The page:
Saturday morning at the Wisconsin Book Festival, the award-winning poet Marilyn Nelson reads the concluding 29 lines from A Wreath for Emmett Till, her heroic crown of sonnets about the Chicago youth whose 1955 lynching helped spark the U.S. Civil Rights movement.
Marilyn Nelson's appearance Saturday morning at the Overture Center's Wisconsin Studio may have been the most compelling presentation at this year's Wisconsin Book Festival. The award-winning poet's reading of A Wreath for Emmett Till rendered her audience mute in their attention to this heroic crown of sonnets.
The short video and a report about the reading follows below.
An elegy for the 14-year-old Chicago youth whose 1955 lynching helped spark the Civil Rights movement, A Wreath's narrative is as challenging as the form in which Nelson chose to write it. You don't get to read many heroic crowns of sonnets, let alone hear them read aloud by the poet. This is due, in part, to the fact that a heroic crown of sonnet is so difficult to compose: In addition to conforming to the iambic pentameter of an individual sonnet, the poet must take the last line of each sonnet and use it as the first line for the next -- and then compose the last sonnet from the first lines of the preceding 14.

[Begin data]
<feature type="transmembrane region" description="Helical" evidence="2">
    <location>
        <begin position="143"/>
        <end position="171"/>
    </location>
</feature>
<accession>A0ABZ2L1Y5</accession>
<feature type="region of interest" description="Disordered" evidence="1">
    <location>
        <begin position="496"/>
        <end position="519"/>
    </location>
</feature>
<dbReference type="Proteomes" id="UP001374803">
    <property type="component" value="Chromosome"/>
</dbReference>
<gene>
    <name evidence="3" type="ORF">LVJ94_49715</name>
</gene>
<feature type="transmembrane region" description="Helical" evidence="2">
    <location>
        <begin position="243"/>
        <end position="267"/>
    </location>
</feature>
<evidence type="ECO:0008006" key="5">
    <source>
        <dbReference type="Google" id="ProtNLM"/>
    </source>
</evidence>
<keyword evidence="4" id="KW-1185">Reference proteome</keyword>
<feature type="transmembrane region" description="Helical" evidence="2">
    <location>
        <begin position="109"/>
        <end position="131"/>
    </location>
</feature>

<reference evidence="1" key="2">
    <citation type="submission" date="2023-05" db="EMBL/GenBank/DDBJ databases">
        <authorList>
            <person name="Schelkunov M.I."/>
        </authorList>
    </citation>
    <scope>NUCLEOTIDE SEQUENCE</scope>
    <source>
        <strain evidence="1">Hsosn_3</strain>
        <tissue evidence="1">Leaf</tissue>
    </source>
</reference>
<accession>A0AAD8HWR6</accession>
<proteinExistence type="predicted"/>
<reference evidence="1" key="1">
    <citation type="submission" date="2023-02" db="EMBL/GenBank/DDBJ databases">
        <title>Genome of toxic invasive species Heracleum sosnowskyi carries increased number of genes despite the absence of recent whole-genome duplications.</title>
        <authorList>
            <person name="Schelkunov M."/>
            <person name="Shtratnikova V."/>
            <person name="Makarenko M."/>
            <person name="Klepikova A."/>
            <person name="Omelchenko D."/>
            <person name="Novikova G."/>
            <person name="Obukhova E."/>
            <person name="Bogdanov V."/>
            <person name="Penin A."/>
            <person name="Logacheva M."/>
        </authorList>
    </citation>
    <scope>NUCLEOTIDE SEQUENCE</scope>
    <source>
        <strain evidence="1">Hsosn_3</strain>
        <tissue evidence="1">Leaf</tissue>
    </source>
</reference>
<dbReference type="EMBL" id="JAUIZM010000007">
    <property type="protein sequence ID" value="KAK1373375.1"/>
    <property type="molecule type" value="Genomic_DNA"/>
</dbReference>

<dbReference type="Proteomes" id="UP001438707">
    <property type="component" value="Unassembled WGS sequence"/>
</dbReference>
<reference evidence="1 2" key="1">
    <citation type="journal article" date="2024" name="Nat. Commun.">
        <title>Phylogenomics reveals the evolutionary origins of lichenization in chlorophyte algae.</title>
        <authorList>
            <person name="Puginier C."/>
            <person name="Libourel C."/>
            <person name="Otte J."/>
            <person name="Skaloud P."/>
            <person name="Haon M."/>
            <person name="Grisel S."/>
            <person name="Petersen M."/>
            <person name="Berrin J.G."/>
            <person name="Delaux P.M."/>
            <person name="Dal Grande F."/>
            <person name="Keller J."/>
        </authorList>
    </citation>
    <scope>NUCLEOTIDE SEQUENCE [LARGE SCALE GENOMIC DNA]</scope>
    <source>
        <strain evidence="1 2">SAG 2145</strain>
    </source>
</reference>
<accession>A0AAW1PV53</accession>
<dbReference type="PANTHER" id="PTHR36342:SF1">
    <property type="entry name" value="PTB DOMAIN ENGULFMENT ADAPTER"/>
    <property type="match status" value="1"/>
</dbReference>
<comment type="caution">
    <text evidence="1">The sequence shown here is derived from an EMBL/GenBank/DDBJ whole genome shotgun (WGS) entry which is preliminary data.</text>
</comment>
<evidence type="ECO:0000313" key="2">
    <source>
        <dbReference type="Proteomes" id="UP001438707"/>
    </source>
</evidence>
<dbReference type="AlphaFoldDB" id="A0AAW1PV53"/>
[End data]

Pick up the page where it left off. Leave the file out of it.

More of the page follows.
All that and, in this case, tell the story of Till -- so brutally murdered while visiting relatives in the South -- and invite readers and listeners to bear witness to his memory. A Wreath for Emmett Till has been published as a book for young readers, but as you will see in this clip, its reading by Nelson can render an adult audience rapt. Here, she reads the last line of the 13th sonnet, all of the 14th and crowning sonnets and is met with robust applause.